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Romney: Obama shows ‘naiveté’ in handling of Russia

Former Massachusetts governor Mitt Romney was sharply critical of President Obama's handling of Russia's recent annexation of Crimea, hitting his 2012 presidential rival for "naivete" and a failure of leadership.

During an appearance on CBS's "Face the Nation" Sunday, the former Republican presidential nominee said Obama should have been more proactive prior to the Russia's annexation -- and should have threatened the Russians with the possibility of sanctions before they took action to take over the region.

"There's no question but that the president's naiveté with regards to Russia, and his faulty judgment about Russia's intentions and objectives, has led to a number of foreign policy challenges that we face," Romney declared. "And unfortunately, not having anticipated Russia's intentions, the president wasn't able to shape the kinds of events that may have been able to prevent the kinds of circumstances that you're seeing in the Ukraine."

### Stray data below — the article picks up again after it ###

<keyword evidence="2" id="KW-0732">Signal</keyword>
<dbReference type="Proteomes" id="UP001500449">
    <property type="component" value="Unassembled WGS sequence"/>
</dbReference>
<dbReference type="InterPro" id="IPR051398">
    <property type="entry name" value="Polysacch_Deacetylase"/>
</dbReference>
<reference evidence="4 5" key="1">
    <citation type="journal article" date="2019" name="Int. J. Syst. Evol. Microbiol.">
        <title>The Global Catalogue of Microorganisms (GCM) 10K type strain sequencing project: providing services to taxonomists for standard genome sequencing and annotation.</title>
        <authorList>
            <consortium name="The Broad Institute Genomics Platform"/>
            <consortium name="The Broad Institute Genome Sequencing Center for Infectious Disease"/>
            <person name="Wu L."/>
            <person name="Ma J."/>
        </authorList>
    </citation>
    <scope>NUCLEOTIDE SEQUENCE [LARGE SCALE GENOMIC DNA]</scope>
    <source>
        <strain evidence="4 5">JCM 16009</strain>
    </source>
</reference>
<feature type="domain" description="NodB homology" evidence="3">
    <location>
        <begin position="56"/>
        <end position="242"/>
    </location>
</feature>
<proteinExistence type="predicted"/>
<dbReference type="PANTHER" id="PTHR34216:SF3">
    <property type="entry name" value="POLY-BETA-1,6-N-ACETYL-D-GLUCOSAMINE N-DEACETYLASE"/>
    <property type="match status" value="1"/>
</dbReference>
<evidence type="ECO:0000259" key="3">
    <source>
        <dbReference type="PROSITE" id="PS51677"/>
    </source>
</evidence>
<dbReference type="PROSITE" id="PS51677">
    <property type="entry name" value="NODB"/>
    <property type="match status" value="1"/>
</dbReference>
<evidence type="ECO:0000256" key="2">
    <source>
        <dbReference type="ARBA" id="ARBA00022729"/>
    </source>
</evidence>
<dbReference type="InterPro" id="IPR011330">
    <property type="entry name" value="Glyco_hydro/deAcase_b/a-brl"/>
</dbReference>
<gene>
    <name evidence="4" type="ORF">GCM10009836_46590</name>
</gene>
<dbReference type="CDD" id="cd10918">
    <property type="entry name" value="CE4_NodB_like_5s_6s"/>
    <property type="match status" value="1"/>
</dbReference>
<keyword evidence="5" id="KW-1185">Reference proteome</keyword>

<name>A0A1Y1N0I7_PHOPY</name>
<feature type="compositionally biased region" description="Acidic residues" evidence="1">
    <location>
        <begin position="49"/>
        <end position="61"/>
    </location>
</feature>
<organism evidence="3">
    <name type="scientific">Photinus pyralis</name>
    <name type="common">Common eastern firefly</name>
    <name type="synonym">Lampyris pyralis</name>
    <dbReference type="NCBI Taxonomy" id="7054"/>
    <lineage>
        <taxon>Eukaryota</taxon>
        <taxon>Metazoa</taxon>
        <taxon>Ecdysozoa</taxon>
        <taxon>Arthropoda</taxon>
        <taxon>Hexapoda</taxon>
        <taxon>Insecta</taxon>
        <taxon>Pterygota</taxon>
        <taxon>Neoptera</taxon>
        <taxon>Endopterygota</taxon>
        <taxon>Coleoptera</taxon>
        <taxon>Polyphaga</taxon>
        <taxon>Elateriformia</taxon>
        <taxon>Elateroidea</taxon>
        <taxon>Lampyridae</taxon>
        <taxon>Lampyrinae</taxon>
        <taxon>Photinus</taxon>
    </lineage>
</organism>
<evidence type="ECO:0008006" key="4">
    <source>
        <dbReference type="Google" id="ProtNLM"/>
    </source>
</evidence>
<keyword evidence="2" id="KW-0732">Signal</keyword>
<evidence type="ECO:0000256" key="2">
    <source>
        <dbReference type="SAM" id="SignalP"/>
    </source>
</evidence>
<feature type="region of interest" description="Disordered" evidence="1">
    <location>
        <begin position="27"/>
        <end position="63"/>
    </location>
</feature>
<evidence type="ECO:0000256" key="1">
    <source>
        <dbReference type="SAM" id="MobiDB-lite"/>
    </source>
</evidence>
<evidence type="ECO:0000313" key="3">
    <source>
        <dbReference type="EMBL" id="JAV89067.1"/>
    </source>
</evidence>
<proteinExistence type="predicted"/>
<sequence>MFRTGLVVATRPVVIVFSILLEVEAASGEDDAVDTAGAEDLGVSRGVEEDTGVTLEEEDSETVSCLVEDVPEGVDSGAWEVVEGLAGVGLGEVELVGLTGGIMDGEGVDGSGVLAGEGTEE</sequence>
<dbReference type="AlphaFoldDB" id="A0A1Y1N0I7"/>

Romney repeated past criticism of the Obama administration -- singling out former secretary of state Hillary Rodham Clinton and current Secretary of State John Kerry -- that the nation's standing internationally has suffered.

"Effective leaders typically are able to see the future to a certain degree, and then try to take actions to shape it in some way.  And that's of course what this president has failed to do, and his secretary of state, Hillary Clinton, as well," Romney said. "They thought resetting relations with Russia, handing out gifts to Russia, would somehow make Russia change its objectives.  Well, that certainly wasn't the case."

Appearing later in the broadcast, Sen. Richard J. Durbin (D-Ill) pushed back on Romney's suggestion that the Obama administration should have been more aggressive in handling Russia.

Calling Russian President Vladimir Putin a "bully," Durbin said that he disagreed with "this notion that some sanction is going to stop a former colonel in the KGB of his Soviet ambitions."

Wesley Lowery is a national reporter covering law enforcement and justice for the Washington Post. He previously covered Congress and national politics.

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